At each study site in Peru, we found multiple co-circulating clades of influenza virus that regularly underwent extinction (Figures 1, 2), suggesting that much of the genetic diversity of viruses in Peru results from global lineages that pass through the country, rather than from local evolution associated with long-term local persistence. In particular, all sampled strains, even those from tropical Peruvian sites like Tumbes and Puerto Maldonado, underwent extinction rather than persisted over time, thus regularly halting local evolution of imported influenza viruses. That the time to most common recent ancestor of the whole sample (mean 3.8 y) was much shorter than the known history of H3N2 virus in Peru is also consistent with the idea that the influenza virus gene pool in Peru is being frequently replenished from other regions.
Our findings are consistent with those of studies in countries with temperate regions, such as Australia, New Zealand, and countries in North America, which showed regular introduction of new H3N2 virus lineages and seeding of local seasonal epidemics rather than the interseasonal persistence of lineages (29–31). Such studies have similarly revealed that the genetic diversity of seasonal influenza in temperate locales primarily results from the on-going introduction of genetically divergent lineages during seasonal epidemics (5,30–32).
In contrast, interseasonal persistence of H3N2 influenza virus has been documented in subtropical and tropical locations like Hong Kong and Southeast Asia (7,8,10). A more recent study has shown evidence for multiyear pandemic influenza A(H1N1)pdm09 strain persistence in tropical areas of western Africa that are relatively isolated (33). In contrast, an analysis of H3N2 virus persistence over a 15-year period in subtropical China did not demonstrate interseasonal persistence, and the sample size in that study was much larger than that in our study (9).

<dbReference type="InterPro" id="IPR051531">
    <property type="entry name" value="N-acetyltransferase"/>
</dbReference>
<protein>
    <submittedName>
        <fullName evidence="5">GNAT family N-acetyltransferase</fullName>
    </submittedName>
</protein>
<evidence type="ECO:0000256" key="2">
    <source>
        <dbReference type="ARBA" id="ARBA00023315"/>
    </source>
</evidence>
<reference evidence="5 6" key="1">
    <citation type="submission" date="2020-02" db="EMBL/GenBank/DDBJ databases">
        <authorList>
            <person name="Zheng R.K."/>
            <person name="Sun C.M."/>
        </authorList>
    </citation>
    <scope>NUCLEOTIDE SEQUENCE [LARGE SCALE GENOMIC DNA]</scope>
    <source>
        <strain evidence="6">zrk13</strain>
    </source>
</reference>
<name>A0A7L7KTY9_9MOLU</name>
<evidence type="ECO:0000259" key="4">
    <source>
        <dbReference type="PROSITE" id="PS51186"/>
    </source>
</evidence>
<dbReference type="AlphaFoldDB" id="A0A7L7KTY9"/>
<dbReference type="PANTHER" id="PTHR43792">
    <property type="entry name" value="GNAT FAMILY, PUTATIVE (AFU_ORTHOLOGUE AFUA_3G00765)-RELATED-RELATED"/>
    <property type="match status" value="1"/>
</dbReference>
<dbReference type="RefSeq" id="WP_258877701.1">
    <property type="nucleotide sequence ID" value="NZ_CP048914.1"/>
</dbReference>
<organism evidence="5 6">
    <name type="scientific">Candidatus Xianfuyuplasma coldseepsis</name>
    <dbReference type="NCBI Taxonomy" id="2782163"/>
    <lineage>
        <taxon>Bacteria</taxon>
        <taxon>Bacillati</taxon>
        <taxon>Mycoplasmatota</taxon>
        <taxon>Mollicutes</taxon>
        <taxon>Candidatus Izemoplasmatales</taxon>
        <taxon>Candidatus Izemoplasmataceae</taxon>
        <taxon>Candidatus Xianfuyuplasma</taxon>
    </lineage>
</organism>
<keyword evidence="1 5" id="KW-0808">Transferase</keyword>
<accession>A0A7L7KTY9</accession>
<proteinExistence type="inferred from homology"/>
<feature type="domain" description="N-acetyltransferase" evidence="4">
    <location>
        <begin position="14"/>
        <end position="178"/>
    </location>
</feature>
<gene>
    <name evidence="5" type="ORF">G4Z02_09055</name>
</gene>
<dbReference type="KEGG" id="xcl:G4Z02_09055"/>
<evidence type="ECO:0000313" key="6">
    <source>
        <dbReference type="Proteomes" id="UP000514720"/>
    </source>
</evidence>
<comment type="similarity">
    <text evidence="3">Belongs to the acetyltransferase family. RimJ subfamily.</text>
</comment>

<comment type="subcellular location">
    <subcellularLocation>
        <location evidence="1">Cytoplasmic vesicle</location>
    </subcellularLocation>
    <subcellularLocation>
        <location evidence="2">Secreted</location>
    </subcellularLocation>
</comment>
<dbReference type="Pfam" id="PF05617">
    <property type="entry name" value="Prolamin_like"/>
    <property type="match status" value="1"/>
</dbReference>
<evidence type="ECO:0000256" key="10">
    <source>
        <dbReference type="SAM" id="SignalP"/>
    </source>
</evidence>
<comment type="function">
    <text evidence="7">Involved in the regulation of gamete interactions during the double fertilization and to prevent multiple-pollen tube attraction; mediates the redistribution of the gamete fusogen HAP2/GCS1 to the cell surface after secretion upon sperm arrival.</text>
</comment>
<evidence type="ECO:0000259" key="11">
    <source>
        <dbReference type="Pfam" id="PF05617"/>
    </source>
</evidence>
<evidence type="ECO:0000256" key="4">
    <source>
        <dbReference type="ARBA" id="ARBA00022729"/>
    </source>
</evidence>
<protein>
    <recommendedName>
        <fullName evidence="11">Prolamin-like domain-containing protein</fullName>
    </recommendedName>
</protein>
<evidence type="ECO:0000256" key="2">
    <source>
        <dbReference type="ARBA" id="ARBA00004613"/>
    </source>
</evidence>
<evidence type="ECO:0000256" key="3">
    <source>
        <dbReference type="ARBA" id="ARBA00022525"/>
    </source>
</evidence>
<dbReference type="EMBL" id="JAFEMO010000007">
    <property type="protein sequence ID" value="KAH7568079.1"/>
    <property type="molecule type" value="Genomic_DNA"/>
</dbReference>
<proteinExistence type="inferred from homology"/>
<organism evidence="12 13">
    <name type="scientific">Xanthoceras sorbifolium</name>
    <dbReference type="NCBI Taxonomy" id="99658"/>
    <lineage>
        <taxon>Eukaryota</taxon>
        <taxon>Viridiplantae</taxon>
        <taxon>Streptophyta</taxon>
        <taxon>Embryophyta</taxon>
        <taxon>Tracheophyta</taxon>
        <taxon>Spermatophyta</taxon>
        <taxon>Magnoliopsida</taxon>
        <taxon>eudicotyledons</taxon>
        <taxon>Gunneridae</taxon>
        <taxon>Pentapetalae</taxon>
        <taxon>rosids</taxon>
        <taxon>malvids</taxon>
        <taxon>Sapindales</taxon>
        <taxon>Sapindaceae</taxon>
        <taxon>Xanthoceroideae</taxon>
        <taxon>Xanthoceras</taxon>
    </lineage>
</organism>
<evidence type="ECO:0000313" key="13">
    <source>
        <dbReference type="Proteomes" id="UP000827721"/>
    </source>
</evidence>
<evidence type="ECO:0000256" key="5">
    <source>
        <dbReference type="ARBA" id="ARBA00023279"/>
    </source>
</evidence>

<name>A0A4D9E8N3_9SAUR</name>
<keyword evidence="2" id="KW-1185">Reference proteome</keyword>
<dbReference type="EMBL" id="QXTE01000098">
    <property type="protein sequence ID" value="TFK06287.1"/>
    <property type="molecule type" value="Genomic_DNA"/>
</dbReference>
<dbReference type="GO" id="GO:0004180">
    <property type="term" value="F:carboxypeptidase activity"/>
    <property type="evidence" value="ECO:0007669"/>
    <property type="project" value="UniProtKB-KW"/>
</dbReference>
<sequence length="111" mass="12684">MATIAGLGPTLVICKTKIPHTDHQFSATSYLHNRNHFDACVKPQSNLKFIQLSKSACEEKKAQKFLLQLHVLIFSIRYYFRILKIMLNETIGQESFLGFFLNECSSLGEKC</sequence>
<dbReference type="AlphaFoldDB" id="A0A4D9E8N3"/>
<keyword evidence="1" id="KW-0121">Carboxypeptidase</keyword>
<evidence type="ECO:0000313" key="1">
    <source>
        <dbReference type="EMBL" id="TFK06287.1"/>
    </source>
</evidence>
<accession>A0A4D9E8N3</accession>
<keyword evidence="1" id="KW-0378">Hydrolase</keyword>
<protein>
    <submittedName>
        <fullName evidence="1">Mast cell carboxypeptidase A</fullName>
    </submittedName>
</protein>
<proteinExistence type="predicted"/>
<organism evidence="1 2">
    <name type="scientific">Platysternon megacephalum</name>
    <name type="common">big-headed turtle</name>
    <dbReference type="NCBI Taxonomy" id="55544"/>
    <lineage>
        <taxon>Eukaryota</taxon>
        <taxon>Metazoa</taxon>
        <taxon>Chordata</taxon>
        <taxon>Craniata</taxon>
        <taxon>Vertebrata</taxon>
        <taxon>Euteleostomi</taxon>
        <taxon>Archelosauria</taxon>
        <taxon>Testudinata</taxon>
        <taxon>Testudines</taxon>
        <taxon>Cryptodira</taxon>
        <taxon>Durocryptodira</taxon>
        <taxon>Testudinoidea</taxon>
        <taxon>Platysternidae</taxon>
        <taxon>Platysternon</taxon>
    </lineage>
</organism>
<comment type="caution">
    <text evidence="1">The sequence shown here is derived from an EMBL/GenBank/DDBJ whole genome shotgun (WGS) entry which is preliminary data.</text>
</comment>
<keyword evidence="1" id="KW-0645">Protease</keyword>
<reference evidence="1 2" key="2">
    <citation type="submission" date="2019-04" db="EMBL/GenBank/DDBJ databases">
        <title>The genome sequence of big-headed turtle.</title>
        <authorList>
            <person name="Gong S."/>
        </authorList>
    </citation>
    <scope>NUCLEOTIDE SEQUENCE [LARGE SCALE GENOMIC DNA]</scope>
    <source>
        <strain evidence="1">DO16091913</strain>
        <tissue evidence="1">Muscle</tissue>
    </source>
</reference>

Our findings did not offer support to a source–sink dynamic within Peru, and they also indicate that Peru is an unlikely common tropical source of persistent lineages that seed other countries in Latin America or the rest of the world. Instead, our findings are more consistent with a shifting metapopulation model of H3N2 virus, such that the virus may pass through any region for a variable amount of time rather than perpetually circulating in fixed locations in the tropics and consistently seeding temperate regions each year (11,34). Such a shifting metapopulation model may also explain why some studies show apparent persistence in some tropical and subtropical locations over certain years and others do not (7–9,33). This model is also compatible with the existence of temporary source populations in locations throughout the world. Indeed, we provide some phylogenetic evidence that Peru may occasionally, but not consistently, act as a temporary source, spreading virus from Peru to another country, from which onward transmission continues (Figure 2, section d).
H3 virus sequences for viruses from Peru also exhibited some clustering by sampling location, a finding consistent with semilocalized seasonal H3N2 virus epidemics in each region of Peru (Figure 3), although with migration between localities. Such semilocalized epidemics have been observed in other areas (29). These data also provided some evidence for weaker spatial clustering in Lima compared with other localities. This evidence is not surprising because Lima has the largest population and, thus, movement of humans around, in, or out of the city would generally be expected to be greater than in other areas. In this context it is perhaps surprising that Puerto Maldonado, the least populous site, had a similar strength of spatial clustering. This locality has been characterized by rapid population growth, likely due to widespread mining and associated activities (35). Hence, it is possible that frequent human movement in and out of this location is creating more diffusion of influenza virus. In addition, the true population of this area may be considerably higher than suggested by official statistics.